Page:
Stevia: A Sweet Cheat?
It seems like the word popped into mainstream vocabulary and made its way into thousands of “diet foods” overnight. A “natural” sweetener that is up to 150 times sweeter than sugar with zero calories? The gods have shined their lights and delivered the ultimate gift to every sweet tooth and waistline! Or did they? Is Stevia all what it’s cracked up to be? Let’s take a look…
What Is Stevia?
For more than 1,500 years, leaves of the Stevia rebaudiana plant were used in South America to sweeten teas and medicines. However, most of the “stevia” you find on store shelves today are highly refined products from its extracts, hardly anything natural. Products that are marketed as “stevia” are actually sweeteners that contain steviol glycoside extracts (molecules that contain glucose and other non-sugar substances called aglycones). If you want a more “natural” stevia, you can find it for sale, but it hasn’t been approved by the FDA for use as a food additive/sweetener.
Is it Safe?
Although it was originally banned in the United States in 1991 because it was thought to be carcinogenic or “cancer-causing,” additional research suggested specific varieties of stevia were safe and the Food and Drug Administration (FDA) approved the use of specific stevia extracts containing purified rebaudioside A in 2008.
How Does It Taste?
Sweet (Duh!). Jokes aside, there are different stevia products and they vary in taste, which is all about personal preference. Some products have an aftertaste and some don’t. The aftertaste has been described as something similar to licorice. Some people prefer the powdered or granulated form of stevia, some prefer the liquid… You just have to try them to find one that you like. However, to make it easier to decide and to help you save money and not waste your precious time, make sure that the stevia you buy is organic without additives or alcohol. Those tend to leave the least aftertaste.
What Are The Health Benefits of Using Stevia?
There is conflicting evidence of its effect on blood sugar levels and insulin release from the pancreas. It’s important to mention that the intestinal tract contains its own “sweet receptors” similar to the taste buds in your mouth, however, there is insufficient evidence of the effect of stevia on those receptors and glucose absorption and hormone secretion in the gut. In addition, there are bacteria or “flora” in your gut. One study found that the glucose released in the process of breaking down stevia during digestion was metabolized by bacterial flora in the colon and was not absorbed into the bloodstream. However, more research is needed to confirm that it doesn’t have an effect on blood glucose levels.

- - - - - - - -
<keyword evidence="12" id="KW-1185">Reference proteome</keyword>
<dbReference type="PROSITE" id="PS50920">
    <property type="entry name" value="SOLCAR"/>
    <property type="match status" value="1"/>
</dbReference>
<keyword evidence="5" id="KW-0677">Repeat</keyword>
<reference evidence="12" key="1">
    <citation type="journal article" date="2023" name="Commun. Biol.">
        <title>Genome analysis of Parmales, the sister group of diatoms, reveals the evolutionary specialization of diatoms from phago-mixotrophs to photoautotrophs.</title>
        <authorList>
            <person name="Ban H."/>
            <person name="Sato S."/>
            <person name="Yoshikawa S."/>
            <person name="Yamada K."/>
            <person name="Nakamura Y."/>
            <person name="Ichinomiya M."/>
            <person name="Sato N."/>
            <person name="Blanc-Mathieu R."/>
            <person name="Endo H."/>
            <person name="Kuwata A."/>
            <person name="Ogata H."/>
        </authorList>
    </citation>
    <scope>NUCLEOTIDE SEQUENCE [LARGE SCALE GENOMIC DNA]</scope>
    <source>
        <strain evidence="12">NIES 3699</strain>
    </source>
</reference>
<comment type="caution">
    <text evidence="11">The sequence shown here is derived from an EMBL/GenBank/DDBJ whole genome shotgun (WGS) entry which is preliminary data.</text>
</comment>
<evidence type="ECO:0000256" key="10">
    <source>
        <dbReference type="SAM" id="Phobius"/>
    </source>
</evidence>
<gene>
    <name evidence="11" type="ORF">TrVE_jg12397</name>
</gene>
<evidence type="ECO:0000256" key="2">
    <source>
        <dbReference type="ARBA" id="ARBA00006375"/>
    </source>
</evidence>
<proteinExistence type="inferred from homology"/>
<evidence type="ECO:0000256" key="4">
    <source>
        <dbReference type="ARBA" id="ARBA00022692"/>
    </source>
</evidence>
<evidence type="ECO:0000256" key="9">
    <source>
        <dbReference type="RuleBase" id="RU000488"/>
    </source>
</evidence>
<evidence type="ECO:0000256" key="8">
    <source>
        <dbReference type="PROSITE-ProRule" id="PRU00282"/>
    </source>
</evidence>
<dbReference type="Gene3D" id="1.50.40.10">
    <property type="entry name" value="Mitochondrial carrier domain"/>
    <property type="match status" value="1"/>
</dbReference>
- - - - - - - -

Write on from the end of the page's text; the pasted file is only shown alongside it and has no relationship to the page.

So, Can Stevia Help With Weight Loss?
Again, there just isn’t enough research on it. Although it is zero calories, we don’t know how the body reacts to it and if its effects are similar to artificial sweeteners, it may actually cause weight gain.
What It Boils Down To…
Granted, we definitely consume way too much sugar in this country. However, the use of sugar substitutes may not be as beneficial as what we had hoped for, and stevia might be included in that list. We won’t know for certain until more research is performed. For me, I’m more of a “if it didn’t come directly from the Earth, I’m not putting it in my mouth” kinda girl. I’m sticking to natural cane sugar, but in moderation. However, if I had to choose between stevia and other sugar substitutes (Splenda, Sweet and Low, etc), I would go with stevia. Ideally, the best is to get rid of your sweet tooth, but that’s not always easy!
Love and Health,
Benford, D.J., DiNovi, M., & Schlatter, J. (2006). Safety evaluation of certain food additives: steviol glycosides. WHO Food Additives Series (World Health Organization Joint FAO/WHO Expert Committee on Food Additives (JECFA)), 54, 140.
Brown, R.J. & Rother, K.I. (2012). Non-nutritive sweeteners and their role in the gastrointestinal tract. J Clin Endocrinol Metab, 97(8), 2597-605.
Goyal, S.K. (2010). Stevia (Stevia rebaudiana) a bio-sweetener: a review. International Journal of Food Sciences and Nutrition, 61, 1, 1-10.
Gregersen, S., Jeppesen, P.B., Holst, J.J., & Hermansen, K. (2004). Antihyperglycemic effects of stevioside in type 2 diabetic subjects. Metabolism, 53(1), 73-6.
Yang, Q. (2010). Gain weight by “going diet?” Artificial sweeteners and the neurobiology of sugar cravings. Yale J Biol Med, 83(2), 101–108.
You’ll learn exactly how to eat and exercise to get slim, lean, healthy, and confident in your own body. Without sacrificing time, money, or the foods you love.
This website is about learning how to make the right, easy changes in your lifestyle that result in the greatest results.
Thousands of others have already changed their lives by following the simple, effective principles taught on this site, and you can too.